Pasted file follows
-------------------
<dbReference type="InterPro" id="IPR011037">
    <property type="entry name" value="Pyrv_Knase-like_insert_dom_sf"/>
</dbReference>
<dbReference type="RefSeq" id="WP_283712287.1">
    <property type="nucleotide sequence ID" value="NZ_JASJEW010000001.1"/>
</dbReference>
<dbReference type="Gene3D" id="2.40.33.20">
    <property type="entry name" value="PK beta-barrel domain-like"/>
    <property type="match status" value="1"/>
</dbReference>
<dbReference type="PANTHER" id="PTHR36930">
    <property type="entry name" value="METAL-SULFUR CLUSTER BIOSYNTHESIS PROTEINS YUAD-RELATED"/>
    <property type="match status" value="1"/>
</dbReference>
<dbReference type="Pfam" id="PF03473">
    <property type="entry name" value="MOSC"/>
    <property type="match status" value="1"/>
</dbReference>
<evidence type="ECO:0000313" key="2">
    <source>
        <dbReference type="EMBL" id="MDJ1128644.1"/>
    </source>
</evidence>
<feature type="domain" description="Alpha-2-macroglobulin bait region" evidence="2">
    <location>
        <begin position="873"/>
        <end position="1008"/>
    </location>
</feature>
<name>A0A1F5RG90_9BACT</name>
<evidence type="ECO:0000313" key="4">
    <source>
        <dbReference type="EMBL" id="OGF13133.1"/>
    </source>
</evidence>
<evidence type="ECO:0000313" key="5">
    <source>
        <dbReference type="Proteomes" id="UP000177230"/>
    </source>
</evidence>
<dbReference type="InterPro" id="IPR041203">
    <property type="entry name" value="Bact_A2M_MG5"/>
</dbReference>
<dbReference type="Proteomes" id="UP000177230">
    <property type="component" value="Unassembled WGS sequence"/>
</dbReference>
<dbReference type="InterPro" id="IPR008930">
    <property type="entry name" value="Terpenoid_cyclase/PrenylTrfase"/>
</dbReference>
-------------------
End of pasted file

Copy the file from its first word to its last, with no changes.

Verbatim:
<dbReference type="InterPro" id="IPR011037">
    <property type="entry name" value="Pyrv_Knase-like_insert_dom_sf"/>
</dbReference>
<dbReference type="RefSeq" id="WP_283712287.1">
    <property type="nucleotide sequence ID" value="NZ_JASJEW010000001.1"/>
</dbReference>
<dbReference type="Gene3D" id="2.40.33.20">
    <property type="entry name" value="PK beta-barrel domain-like"/>
    <property type="match status" value="1"/>
</dbReference>
<dbReference type="PANTHER" id="PTHR36930">
    <property type="entry name" value="METAL-SULFUR CLUSTER BIOSYNTHESIS PROTEINS YUAD-RELATED"/>
    <property type="match status" value="1"/>
</dbReference>
<dbReference type="Pfam" id="PF03473">
    <property type="entry name" value="MOSC"/>
    <property type="match status" value="1"/>
</dbReference>
<evidence type="ECO:0000313" key="2">
    <source>
        <dbReference type="EMBL" id="MDJ1128644.1"/>
    </source>
</evidence>
<feature type="domain" description="Alpha-2-macroglobulin bait region" evidence="2">
    <location>
        <begin position="873"/>
        <end position="1008"/>
    </location>
</feature>
<name>A0A1F5RG90_9BACT</name>
<evidence type="ECO:0000313" key="4">
    <source>
        <dbReference type="EMBL" id="OGF13133.1"/>
    </source>
</evidence>
<evidence type="ECO:0000313" key="5">
    <source>
        <dbReference type="Proteomes" id="UP000177230"/>
    </source>
</evidence>
<dbReference type="InterPro" id="IPR041203">
    <property type="entry name" value="Bact_A2M_MG5"/>
</dbReference>
<dbReference type="Proteomes" id="UP000177230">
    <property type="component" value="Unassembled WGS sequence"/>
</dbReference>
<dbReference type="InterPro" id="IPR008930">
    <property type="entry name" value="Terpenoid_cyclase/PrenylTrfase"/>
</dbReference>